Q&A: What Katie Compton Expects At Her First Koppenbergcross

Thirteen-time U.S. national champion Katie Compton has had an up and down 2017 season.

At the first World Cup race in Iowa City, she crashed so hard she was flung over the course’s barriers. Five days later, at the Trek headquarters in Waterloo, Wisconsin, she recovered to win the UCI C2 race on Friday. But on the following day, she had an allergic reaction to a bee sting and barely managed to finish Sunday’s World Cup race.

In order to fully recover from the inflammation from the bee sting, Compton had to take prednisone; she was then mandated by UCI rules to take a break from racing “for good reason,” she says. She had to miss the KMC CrossFest, the first round of the U.S. Cup-CX.

She flew to Belgium and won the GP Mario De Clercq, the first event in the DVV series, in commanding fashion. At the Koksijde World Cup, Compton was pleased with her hard-fought fifth-place finish, despite suffering from allergies brought on by pollen.

On Wednesday, she’ll toe the line for the second race in the DVV series, Koppenbergcross, as the overall leader. We talked with Compton preceding her first ever Koppenbergcross, which will stream live on FloBikes, starting at 7:35 AM CST.

FloBikes: What do you anticipate on Wednesday?

Katie Compton: It’s a race I’ve always wanted to do. But in past years, I’ve always been in the U.S. through November racing cross. It’s such a classic race. It’s such a hard race. And this year it’s actually harder, because we have to ride up the whole Koppenberg every lap. The start actually starts at the bottom, and you’ve got to ride up to the top. That’s going to be a full on, max effort at the start, and then sprinting up that hill — it’s gonna be hard. I don’t know how much climbing we have per lap, but I know we go up and down the Koppenberg every lap. I’m pretty sure it’ll be muddy, since we’re getting rain lately.

Is there any other race that compares to Koppenbergcross?

It is unique. I can’t think of any cross race that has a hill that long, and that steep. And it’s not only the fact that it’s long and steep. The cobbles aren’t easy to ride up. The TV doesn’t do it justice. The cobbles on the Koppenberg — they’re not the biggest cobbles, but they’re not easy. That’ll be tough. Namur World Cup is probably the closest race that has that much climbing. But Koppenberg will be one of the hardest races that I’ve done.

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We’ve seen a different winner in almost every women's elite race at the international level. What are your thoughts on the current parity in women’s racing?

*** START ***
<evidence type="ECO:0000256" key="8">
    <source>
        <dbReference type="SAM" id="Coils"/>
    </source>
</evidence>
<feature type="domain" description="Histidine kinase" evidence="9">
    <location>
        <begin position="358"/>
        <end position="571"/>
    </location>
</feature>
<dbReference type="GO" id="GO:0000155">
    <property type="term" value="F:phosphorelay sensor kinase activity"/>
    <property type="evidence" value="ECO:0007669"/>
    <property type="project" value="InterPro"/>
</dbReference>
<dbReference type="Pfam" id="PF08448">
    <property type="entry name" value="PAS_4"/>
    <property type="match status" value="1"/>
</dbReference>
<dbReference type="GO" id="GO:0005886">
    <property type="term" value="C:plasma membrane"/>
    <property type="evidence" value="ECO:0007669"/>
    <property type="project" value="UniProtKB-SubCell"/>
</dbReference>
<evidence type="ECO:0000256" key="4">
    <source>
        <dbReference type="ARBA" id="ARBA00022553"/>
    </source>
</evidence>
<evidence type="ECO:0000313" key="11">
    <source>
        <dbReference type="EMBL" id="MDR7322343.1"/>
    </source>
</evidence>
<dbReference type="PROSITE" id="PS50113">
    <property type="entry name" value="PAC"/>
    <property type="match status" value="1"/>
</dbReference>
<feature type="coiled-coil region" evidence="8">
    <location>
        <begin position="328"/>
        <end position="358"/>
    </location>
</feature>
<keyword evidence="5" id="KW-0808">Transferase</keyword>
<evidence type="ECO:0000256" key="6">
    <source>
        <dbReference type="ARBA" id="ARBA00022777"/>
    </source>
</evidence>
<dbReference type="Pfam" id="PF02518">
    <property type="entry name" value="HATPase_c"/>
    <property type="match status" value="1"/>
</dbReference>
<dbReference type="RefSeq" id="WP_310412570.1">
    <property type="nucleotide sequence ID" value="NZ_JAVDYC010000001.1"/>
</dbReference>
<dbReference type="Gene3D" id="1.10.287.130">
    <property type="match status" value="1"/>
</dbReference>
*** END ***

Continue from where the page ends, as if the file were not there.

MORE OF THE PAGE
The women’s fields are getting stronger, and they’re getting deeper. Their technical skills are good. The racing’s been exciting. I line up at the start, and anyone on the front row can win the race. Even in the second row — they can win the race, too.

Depending on what their goals are for the season, or how they’re feeling, if they’re tired, the women’s racing changes every weekend. I think it’s awesome; it’s great to see. Especially now that there’s more racing on TV.

Who do you anticipate will be your biggest rivals on Wednesday?

It’s hard, because you think it favors a climber, because there’s lots of climbing every lap. But it’s kind of power climbing. So you need someone who can climb well, but also has good technical skills to descend quickly. I’m looking at Maud, of course, because she’s been riding really well, and she’s good technically. Sophie De Boer climbs well. Nikki Brammeier climbs well.

Sanne, of course. She’s always strong. Sanne’s out of the overall now, because she dropped out of Ronse. So, that’s unfortunate. She’s been sick.

Oh, and Helen Wyman, too. She climbs well also. It’s going to be a good race because it could be anyone of us at the front.

Does the Koppenberg present any equipment challenges?

I’ll probably ride intermediate, or mud tires. I don’t think it’s going to be dry enough for a fast sand tire. Tire pressure will be tricky, because you want it low enough for the descent. But, you also don’t want to be hitting rim riding up the cobbles. Or adding any more rolling resistance than you have too, to get up the cobblestone climb. I’ll worry about that on race day.

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